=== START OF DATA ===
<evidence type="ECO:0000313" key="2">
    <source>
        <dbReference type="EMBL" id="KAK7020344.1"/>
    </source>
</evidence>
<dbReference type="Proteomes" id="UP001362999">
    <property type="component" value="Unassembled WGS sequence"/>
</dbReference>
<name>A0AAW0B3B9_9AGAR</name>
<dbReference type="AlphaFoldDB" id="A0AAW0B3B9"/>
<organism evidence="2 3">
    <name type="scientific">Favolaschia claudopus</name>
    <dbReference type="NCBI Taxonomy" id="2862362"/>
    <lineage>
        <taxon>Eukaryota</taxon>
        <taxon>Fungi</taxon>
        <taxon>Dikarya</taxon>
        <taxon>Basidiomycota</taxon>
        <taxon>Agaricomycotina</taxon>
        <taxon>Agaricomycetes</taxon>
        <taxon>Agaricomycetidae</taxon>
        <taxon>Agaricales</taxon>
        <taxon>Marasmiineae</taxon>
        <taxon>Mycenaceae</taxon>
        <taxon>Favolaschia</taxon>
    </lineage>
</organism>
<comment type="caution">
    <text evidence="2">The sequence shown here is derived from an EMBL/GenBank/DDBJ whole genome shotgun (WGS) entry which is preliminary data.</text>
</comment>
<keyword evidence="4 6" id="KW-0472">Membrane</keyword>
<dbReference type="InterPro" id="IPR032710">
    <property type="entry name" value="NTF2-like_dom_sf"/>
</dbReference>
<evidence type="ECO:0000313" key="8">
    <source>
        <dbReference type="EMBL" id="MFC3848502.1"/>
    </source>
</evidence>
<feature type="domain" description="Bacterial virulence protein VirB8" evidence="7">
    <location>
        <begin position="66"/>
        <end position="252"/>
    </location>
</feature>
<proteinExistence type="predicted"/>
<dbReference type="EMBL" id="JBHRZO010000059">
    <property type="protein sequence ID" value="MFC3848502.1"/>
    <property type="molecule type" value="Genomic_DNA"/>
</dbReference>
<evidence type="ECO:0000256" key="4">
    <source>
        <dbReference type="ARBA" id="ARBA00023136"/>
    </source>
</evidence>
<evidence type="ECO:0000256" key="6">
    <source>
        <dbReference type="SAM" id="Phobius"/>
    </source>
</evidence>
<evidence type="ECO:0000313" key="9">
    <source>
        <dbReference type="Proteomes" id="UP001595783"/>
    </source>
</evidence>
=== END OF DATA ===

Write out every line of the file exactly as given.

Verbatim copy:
<evidence type="ECO:0000313" key="2">
    <source>
        <dbReference type="EMBL" id="KAK7020344.1"/>
    </source>
</evidence>
<dbReference type="Proteomes" id="UP001362999">
    <property type="component" value="Unassembled WGS sequence"/>
</dbReference>
<name>A0AAW0B3B9_9AGAR</name>
<dbReference type="AlphaFoldDB" id="A0AAW0B3B9"/>
<organism evidence="2 3">
    <name type="scientific">Favolaschia claudopus</name>
    <dbReference type="NCBI Taxonomy" id="2862362"/>
    <lineage>
        <taxon>Eukaryota</taxon>
        <taxon>Fungi</taxon>
        <taxon>Dikarya</taxon>
        <taxon>Basidiomycota</taxon>
        <taxon>Agaricomycotina</taxon>
        <taxon>Agaricomycetes</taxon>
        <taxon>Agaricomycetidae</taxon>
        <taxon>Agaricales</taxon>
        <taxon>Marasmiineae</taxon>
        <taxon>Mycenaceae</taxon>
        <taxon>Favolaschia</taxon>
    </lineage>
</organism>
<comment type="caution">
    <text evidence="2">The sequence shown here is derived from an EMBL/GenBank/DDBJ whole genome shotgun (WGS) entry which is preliminary data.</text>
</comment>
<keyword evidence="4 6" id="KW-0472">Membrane</keyword>
<dbReference type="InterPro" id="IPR032710">
    <property type="entry name" value="NTF2-like_dom_sf"/>
</dbReference>
<evidence type="ECO:0000313" key="8">
    <source>
        <dbReference type="EMBL" id="MFC3848502.1"/>
    </source>
</evidence>
<feature type="domain" description="Bacterial virulence protein VirB8" evidence="7">
    <location>
        <begin position="66"/>
        <end position="252"/>
    </location>
</feature>
<proteinExistence type="predicted"/>
<dbReference type="EMBL" id="JBHRZO010000059">
    <property type="protein sequence ID" value="MFC3848502.1"/>
    <property type="molecule type" value="Genomic_DNA"/>
</dbReference>
<evidence type="ECO:0000256" key="4">
    <source>
        <dbReference type="ARBA" id="ARBA00023136"/>
    </source>
</evidence>
<evidence type="ECO:0000256" key="6">
    <source>
        <dbReference type="SAM" id="Phobius"/>
    </source>
</evidence>
<evidence type="ECO:0000313" key="9">
    <source>
        <dbReference type="Proteomes" id="UP001595783"/>
    </source>
</evidence>